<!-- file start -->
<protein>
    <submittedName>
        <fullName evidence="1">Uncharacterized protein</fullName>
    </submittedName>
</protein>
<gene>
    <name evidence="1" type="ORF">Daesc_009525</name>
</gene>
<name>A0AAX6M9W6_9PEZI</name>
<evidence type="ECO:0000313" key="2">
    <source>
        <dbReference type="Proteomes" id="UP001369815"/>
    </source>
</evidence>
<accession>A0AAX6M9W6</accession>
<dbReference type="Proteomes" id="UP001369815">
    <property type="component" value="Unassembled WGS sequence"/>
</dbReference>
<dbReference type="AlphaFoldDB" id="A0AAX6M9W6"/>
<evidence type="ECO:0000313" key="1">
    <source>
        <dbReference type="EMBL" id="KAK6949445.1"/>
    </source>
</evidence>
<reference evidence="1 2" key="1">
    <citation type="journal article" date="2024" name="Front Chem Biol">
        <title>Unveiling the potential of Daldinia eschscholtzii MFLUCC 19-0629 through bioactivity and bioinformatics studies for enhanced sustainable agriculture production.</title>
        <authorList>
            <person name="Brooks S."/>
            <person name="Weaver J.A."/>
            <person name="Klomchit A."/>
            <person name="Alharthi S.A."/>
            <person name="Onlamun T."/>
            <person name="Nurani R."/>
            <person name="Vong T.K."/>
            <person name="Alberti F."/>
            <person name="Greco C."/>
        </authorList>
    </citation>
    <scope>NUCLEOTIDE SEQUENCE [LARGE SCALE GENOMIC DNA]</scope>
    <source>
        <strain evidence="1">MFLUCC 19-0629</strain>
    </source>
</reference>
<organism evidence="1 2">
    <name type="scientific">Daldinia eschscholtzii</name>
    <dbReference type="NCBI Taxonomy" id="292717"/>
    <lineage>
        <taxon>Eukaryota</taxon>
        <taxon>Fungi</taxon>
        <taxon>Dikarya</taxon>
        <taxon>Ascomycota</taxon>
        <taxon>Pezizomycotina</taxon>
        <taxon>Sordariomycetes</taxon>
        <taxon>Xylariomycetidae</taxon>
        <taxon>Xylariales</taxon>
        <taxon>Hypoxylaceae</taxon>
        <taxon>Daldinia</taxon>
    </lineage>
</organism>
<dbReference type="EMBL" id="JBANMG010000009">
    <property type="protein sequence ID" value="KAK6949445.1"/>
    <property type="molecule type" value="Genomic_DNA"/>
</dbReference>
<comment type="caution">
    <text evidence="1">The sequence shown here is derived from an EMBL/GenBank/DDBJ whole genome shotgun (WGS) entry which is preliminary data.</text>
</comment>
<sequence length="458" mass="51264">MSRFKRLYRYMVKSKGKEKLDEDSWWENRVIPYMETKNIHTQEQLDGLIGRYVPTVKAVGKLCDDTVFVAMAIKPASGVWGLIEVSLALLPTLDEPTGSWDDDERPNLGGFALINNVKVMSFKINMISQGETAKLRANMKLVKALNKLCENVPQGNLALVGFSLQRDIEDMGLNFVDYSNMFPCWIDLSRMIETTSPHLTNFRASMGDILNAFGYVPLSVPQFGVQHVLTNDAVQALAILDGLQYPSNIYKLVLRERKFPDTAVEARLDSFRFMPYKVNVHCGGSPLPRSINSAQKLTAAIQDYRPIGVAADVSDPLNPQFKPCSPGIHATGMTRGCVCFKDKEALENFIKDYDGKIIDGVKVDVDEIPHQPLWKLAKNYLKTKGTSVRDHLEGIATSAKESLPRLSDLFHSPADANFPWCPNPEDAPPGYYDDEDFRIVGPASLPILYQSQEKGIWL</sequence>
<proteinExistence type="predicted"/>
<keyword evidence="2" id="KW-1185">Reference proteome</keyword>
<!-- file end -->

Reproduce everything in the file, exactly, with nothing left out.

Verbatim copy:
<protein>
    <submittedName>
        <fullName evidence="1">Uncharacterized protein</fullName>
    </submittedName>
</protein>
<gene>
    <name evidence="1" type="ORF">Daesc_009525</name>
</gene>
<name>A0AAX6M9W6_9PEZI</name>
<evidence type="ECO:0000313" key="2">
    <source>
        <dbReference type="Proteomes" id="UP001369815"/>
    </source>
</evidence>
<accession>A0AAX6M9W6</accession>
<dbReference type="Proteomes" id="UP001369815">
    <property type="component" value="Unassembled WGS sequence"/>
</dbReference>
<dbReference type="AlphaFoldDB" id="A0AAX6M9W6"/>
<evidence type="ECO:0000313" key="1">
    <source>
        <dbReference type="EMBL" id="KAK6949445.1"/>
    </source>
</evidence>
<reference evidence="1 2" key="1">
    <citation type="journal article" date="2024" name="Front Chem Biol">
        <title>Unveiling the potential of Daldinia eschscholtzii MFLUCC 19-0629 through bioactivity and bioinformatics studies for enhanced sustainable agriculture production.</title>
        <authorList>
            <person name="Brooks S."/>
            <person name="Weaver J.A."/>
            <person name="Klomchit A."/>
            <person name="Alharthi S.A."/>
            <person name="Onlamun T."/>
            <person name="Nurani R."/>
            <person name="Vong T.K."/>
            <person name="Alberti F."/>
            <person name="Greco C."/>
        </authorList>
    </citation>
    <scope>NUCLEOTIDE SEQUENCE [LARGE SCALE GENOMIC DNA]</scope>
    <source>
        <strain evidence="1">MFLUCC 19-0629</strain>
    </source>
</reference>
<organism evidence="1 2">
    <name type="scientific">Daldinia eschscholtzii</name>
    <dbReference type="NCBI Taxonomy" id="292717"/>
    <lineage>
        <taxon>Eukaryota</taxon>
        <taxon>Fungi</taxon>
        <taxon>Dikarya</taxon>
        <taxon>Ascomycota</taxon>
        <taxon>Pezizomycotina</taxon>
        <taxon>Sordariomycetes</taxon>
        <taxon>Xylariomycetidae</taxon>
        <taxon>Xylariales</taxon>
        <taxon>Hypoxylaceae</taxon>
        <taxon>Daldinia</taxon>
    </lineage>
</organism>
<dbReference type="EMBL" id="JBANMG010000009">
    <property type="protein sequence ID" value="KAK6949445.1"/>
    <property type="molecule type" value="Genomic_DNA"/>
</dbReference>
<comment type="caution">
    <text evidence="1">The sequence shown here is derived from an EMBL/GenBank/DDBJ whole genome shotgun (WGS) entry which is preliminary data.</text>
</comment>
<sequence length="458" mass="51264">MSRFKRLYRYMVKSKGKEKLDEDSWWENRVIPYMETKNIHTQEQLDGLIGRYVPTVKAVGKLCDDTVFVAMAIKPASGVWGLIEVSLALLPTLDEPTGSWDDDERPNLGGFALINNVKVMSFKINMISQGETAKLRANMKLVKALNKLCENVPQGNLALVGFSLQRDIEDMGLNFVDYSNMFPCWIDLSRMIETTSPHLTNFRASMGDILNAFGYVPLSVPQFGVQHVLTNDAVQALAILDGLQYPSNIYKLVLRERKFPDTAVEARLDSFRFMPYKVNVHCGGSPLPRSINSAQKLTAAIQDYRPIGVAADVSDPLNPQFKPCSPGIHATGMTRGCVCFKDKEALENFIKDYDGKIIDGVKVDVDEIPHQPLWKLAKNYLKTKGTSVRDHLEGIATSAKESLPRLSDLFHSPADANFPWCPNPEDAPPGYYDDEDFRIVGPASLPILYQSQEKGIWL</sequence>
<proteinExistence type="predicted"/>
<keyword evidence="2" id="KW-1185">Reference proteome</keyword>